NFT pixel art
For the past couple of weeks, news has been coming from everywhere about the “new era of digital art”, sales of memes and works of digital artists for hundreds of thousands (!) No, millions of dollars! This is both an opportunity for digital artists to finally earn their penny, and for collectors to flaunt a collection of GIFs using NFT Art marketplace v-art.digital or a similar one.
The desire to buy something arises from the realization of the value of what is being bought. With crypto art, “ownership” of an object in the blockchain is declared. But we still live in a legal world that regulates such relationships between people. NFT is not regulated anywhere and is not recognized as a way to indicate ownership. If we draw an analogy from a legal point of view, then buying crypto art is the same as buying a plot on the moon or naming a star by its name. Recently, I was shown an ad for “Become a Lord” on Facebook. The bottom line is that you can buy a square foot of land in Scotland for $49.95 and, according to Scottish law, officially receive the title of Lord.
Simply put, marketplaces equate a blockchain token with the legal sense of owning something.
Hype in the media
First, let's take a closer look at high-profile sales: who bought crypto art and why? The 69 millionth lot of Christie's was bought by an anonymous crypto investor from Singapore. On the same day, tethers were mined on the TRON blockchain platform in the equivalent of $1 billion. A coincidence, of course. A billion is a record by the way.
Justin Sun, the founder of TRON, participated in the auction for crypto art. By the way, he also bid for the very first tweet, along with Sina Estavi, also a TRON affiliate. If we turn to other high-profile purchases, it turns out that the majority were bought by anonymous investors who are large holders of ETH and are directly interested in raising its rate. You can also buy NFT from yourself, claiming a big deal for the media.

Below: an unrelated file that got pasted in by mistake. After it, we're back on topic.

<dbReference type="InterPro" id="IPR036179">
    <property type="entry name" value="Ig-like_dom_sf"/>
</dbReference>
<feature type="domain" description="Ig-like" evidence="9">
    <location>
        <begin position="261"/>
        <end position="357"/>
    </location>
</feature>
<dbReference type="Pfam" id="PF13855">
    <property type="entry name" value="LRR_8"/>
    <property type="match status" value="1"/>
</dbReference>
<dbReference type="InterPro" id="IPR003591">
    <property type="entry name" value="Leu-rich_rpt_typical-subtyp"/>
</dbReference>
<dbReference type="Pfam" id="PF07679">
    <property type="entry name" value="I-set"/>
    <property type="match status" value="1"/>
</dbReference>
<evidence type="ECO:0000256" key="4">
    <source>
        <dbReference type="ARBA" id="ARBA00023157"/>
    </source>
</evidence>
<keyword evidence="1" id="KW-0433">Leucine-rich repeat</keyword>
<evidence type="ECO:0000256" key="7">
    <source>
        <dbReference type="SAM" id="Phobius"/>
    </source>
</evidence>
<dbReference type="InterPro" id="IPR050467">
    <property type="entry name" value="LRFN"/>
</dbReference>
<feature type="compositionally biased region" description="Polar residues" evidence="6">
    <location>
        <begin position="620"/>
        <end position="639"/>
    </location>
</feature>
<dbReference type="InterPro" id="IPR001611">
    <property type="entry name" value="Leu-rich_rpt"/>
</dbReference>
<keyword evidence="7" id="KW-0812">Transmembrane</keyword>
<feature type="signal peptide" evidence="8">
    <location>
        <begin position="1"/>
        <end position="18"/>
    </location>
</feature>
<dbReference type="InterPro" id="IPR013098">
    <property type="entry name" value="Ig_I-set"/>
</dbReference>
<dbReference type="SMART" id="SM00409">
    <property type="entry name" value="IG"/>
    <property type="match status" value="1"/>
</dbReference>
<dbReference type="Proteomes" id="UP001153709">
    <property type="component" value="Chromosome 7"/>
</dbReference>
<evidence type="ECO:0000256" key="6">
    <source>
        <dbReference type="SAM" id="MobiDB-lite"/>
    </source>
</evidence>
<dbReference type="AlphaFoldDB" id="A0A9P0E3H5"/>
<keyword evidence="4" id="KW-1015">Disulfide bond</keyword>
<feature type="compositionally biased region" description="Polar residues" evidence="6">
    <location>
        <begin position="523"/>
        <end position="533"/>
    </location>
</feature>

NFT pixel art
The pixel art used to create various NFT projects has always caused controversy and discussion: who creates such NFTs? Who buys NFTs? How to sell such NFTs?
While pixel art can be beautiful, some argue that it's not worth spending money on an extremely low quality asset. Why are many NFTs pixelated? Let's take a look at these questions.
Pixel art is common in NFTs because for some, it represents the origins of NFTs with cryptopunks. For others, pixel art represents a nostalgic feeling, indicative of the 1990s. Pixel art is easier to produce for some, making it the best option for making NFTs quickly.
Why is pixel art so popular for NFTs?
Many of those who sell NFTs on OpenSea, Rarible, or another NFT marketplace prefer pixel art to make creating their collectibles easier and faster.
Some may have high resolution images, but some may like the simplicity of these low quality images. For many, this is due to the close connection with nostalgia that comes from early video games.
Pixel art is so popular because it represents:
- ★ The Origins of NFTs and the Extremely Valuable Cryptopunks
- ★ Nostalgia for old school video games in the 1990s, and
- ★ Some find it easy to create and produce multiple variations of pixel art.
Pixel art is often used in digital games that are popular among the younger generation, but it is often seen in printed forms as well due to this nostalgia.
Pixel art is also an easy way to create unique and different NFT character art.
For example, the Cryptopunks series has pixelated characters that are unique with different characteristics.
Often cryptopunks are the first thing people think of when they think of NFTs.
While pixel art can be tricky, it can also take much less time to create than traditional art, as the pixel blocks are simply made up of different colored squares from a character sprite.
This brings us to the next reason why NFTs often look pixelated – they are low-quality images that have to fit a certain size.
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